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The Continental Insurance Co. v. Daikin Applied Americas Inc.

United States District Court, D. Minnesota

January 30, 2018

The Continental Insurance Co., Plaintiff,
v.
Daikin Applied Americas Inc., Defendant.

          Andrea E. Reisbord, Esq., and Jeanne H. Unger, Esq., Bassford Remele; and Patrick Florian Hofer, Esq., Clyde & Co U.S. LLP, counsel for Plaintiff.

          Douglas L. Skor, Esq., John M. Bjorkman, Esq., and Monica Detert, Esq., Larson King, LLP; and Michael Lamar Jones, Esq., Henry & Jones, LLP, counsel for Defendant.

          MEMORANDUM OPINION AND ORDER

          DONOVAN W. FRANK UNITED STATES DISTRICT JUDGE.

         INTRODUCTION

         The plaintiff-insurer filed suit for breach of contract and seeking a declaratory judgment against the defendant-insured. The insured answered and counterclaimed. The plaintiff moved the Court to dismiss certain counterclaims and defenses. For the reasons discussed below, the Court denies the plaintiff's motion.

         BACKGROUND

         Plaintiff The Continental Insurance Co. filed suit alleging breach of contract and seeking a declaration that it was not liable to insure Defendant Daikin Applied Americas, Inc. From 1973 until 1982, Continental contracted to insure McQuay-Perfex, Inc., a predecessor to Daikin. On September 24, 2013, Daikin notified Continental that Daikin had been named a defendant in mass tort asbestos litigation. In April 2014, Continental told Daikin that it was searching for policies and requested additional information. Then in June 2014, Continental notified Daikin that it had received notice of only one of the lawsuits, instead of the twenty-three cases incorporated into the mass litigation. Finally on June 8, 2015, Continental agreed to defend the asbestos suits with a reservation of rights.

         Between September 24, 2013 and June 8, 2015, Daikin incurred approximately $680, 000 in attorney fees and costs. After Continental agreed to defend Daikin, Continental sent a check for $645, 346.37. Daikin asked for the money to be wired, and Continental then sent $256, 183.61, because Continental determined the remainder was unrecoverable as pre-tender costs.

         After Continental filed suit, Daikin answered and counterclaimed for breach of contract and declaratory judgment. Continental has moved to dismiss: (1) Daikin's defense that Continental waived its claim for breach of contract; (2) Daikin's breach-of-contract defense that Continental breached the implied covenant of good faith and fair dealing; and (3) Daikin's claim for breach of contract based on a conflict of interest.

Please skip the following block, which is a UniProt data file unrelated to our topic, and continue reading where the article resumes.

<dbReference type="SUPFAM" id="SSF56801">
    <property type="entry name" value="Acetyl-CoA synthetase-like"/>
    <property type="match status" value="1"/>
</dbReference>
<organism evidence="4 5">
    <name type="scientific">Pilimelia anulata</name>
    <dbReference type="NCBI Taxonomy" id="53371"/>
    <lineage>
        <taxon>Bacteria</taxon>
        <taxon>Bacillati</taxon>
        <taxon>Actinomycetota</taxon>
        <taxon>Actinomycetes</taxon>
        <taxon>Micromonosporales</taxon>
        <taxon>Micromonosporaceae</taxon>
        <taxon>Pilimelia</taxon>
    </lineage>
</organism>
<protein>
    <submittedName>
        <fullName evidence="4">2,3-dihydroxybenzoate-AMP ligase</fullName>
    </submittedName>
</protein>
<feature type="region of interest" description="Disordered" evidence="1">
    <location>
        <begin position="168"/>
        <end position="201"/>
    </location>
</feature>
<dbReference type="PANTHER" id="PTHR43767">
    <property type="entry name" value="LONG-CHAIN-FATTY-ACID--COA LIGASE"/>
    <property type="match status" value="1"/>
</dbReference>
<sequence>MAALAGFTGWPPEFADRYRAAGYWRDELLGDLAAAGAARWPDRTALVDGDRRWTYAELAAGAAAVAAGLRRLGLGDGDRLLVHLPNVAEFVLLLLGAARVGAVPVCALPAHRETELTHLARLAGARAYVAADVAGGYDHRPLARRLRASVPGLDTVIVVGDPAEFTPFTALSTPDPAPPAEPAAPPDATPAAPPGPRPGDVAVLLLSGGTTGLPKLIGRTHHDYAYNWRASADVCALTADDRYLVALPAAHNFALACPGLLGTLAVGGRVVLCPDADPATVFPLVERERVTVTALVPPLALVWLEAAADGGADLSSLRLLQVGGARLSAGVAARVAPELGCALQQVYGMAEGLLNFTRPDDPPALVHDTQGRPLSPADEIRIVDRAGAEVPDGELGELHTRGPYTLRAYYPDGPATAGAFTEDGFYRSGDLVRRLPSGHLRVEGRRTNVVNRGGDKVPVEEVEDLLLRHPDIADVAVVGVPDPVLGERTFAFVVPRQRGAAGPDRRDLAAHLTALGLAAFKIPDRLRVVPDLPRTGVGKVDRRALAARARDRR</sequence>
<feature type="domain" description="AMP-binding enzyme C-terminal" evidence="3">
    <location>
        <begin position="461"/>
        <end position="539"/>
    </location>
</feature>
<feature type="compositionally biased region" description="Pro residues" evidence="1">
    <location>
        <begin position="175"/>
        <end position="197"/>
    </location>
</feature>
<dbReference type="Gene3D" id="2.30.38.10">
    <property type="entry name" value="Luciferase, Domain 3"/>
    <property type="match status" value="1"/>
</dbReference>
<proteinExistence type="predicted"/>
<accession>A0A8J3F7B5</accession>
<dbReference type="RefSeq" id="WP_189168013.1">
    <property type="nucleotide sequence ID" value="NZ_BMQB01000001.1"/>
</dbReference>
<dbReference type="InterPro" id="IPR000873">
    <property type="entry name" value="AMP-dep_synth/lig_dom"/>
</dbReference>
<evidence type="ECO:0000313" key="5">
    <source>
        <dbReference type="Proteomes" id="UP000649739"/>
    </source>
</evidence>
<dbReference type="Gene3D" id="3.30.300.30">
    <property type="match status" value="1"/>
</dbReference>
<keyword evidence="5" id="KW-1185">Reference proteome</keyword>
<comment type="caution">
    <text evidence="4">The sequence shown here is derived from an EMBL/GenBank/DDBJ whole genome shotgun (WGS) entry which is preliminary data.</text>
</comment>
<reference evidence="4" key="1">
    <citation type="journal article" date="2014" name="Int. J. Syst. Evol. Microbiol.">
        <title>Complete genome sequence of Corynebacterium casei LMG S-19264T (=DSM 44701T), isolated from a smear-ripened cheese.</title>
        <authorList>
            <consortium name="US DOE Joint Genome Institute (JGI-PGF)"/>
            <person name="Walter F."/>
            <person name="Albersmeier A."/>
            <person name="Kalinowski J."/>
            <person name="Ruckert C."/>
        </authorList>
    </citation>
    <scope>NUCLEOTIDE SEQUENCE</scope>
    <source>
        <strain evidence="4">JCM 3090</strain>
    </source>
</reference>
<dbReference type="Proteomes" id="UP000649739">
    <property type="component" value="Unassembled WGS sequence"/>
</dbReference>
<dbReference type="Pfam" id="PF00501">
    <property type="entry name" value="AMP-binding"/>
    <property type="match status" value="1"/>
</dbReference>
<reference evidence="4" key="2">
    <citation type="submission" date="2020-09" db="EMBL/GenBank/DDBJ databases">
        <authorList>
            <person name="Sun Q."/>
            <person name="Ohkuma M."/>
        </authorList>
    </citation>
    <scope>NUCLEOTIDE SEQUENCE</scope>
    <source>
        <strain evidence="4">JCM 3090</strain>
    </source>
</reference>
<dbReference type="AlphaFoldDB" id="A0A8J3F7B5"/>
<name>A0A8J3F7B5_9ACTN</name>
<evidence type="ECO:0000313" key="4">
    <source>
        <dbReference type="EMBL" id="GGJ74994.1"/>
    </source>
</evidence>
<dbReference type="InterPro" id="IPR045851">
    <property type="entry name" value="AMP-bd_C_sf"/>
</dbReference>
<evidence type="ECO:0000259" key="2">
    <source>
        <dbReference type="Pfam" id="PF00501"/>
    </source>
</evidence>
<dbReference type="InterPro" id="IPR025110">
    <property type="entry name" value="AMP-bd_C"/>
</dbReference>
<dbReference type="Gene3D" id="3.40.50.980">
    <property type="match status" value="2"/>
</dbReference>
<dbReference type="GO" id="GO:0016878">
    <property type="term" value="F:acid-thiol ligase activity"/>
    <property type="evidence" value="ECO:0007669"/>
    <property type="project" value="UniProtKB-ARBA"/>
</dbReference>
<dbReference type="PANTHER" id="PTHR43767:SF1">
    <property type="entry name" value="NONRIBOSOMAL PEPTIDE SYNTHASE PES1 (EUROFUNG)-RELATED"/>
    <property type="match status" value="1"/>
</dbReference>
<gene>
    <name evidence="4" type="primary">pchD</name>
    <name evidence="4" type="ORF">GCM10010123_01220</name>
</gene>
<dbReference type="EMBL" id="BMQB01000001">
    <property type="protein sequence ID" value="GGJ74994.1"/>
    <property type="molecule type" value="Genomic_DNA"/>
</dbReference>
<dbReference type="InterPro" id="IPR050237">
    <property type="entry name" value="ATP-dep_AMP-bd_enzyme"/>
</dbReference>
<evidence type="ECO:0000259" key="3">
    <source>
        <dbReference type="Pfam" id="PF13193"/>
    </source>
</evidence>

DISCUSSION

         I. Legal Standard

         In deciding a motion to dismiss under Rule 12(b)(6), a court assumes all facts in the complaint to be true and construes all reasonable inferences from those facts in the light most favorable to the complainant. Morton v. Becker, 793 F.2d 185, 187 (8th Cir. 1986). In doing so, however, a court need not accept as true wholly conclusory allegations, Hanten v. Sch. Dist. of Riverview Gardens, 183 F.3d 799, 805 (8th Cir. 1999), or legal conclusions drawn by the pleader from the facts alleged, Westcott v. City of Omaha, 901 F.2d 1486, 1488 (8th Cir. 1990). A court deciding a motion to dismiss may consider the complaint, matters of public record, orders, materials embraced by the complaint, and exhibits attached to the complaint. See Porous Media Corp. v. Pall Corp., 186 F.3d 1077, 1079 (8th Cir. 1999).

         To survive a motion to dismiss, a complaint must contain “enough facts to state a claim to relief that is plausible on its face.” Bell Atl. Corp. v. Twombly, 550 U.S. 544, 570 (2007). Although a complaint need not contain “detailed factual allegations, ” it must contain facts with enough specificity “to raise a right to relief above the speculative level.” Id. at 555. As the Supreme Court reiterated, “[t]hreadbare recitals of the elements of a cause of action, supported by mere conclusory statements, ” will not pass muster under Twombly. Ashcroft v. Iqbal, 556 U.S. 662, 678 (2009) (citing Twombly, 550 U.S. at 555). In sum, this standard “calls for enough fact[s] to raise a reasonable expectation that discovery will reveal evidence of [the claim].” Twombly, 550 U.S. at 556.

         I. Waiver and ...


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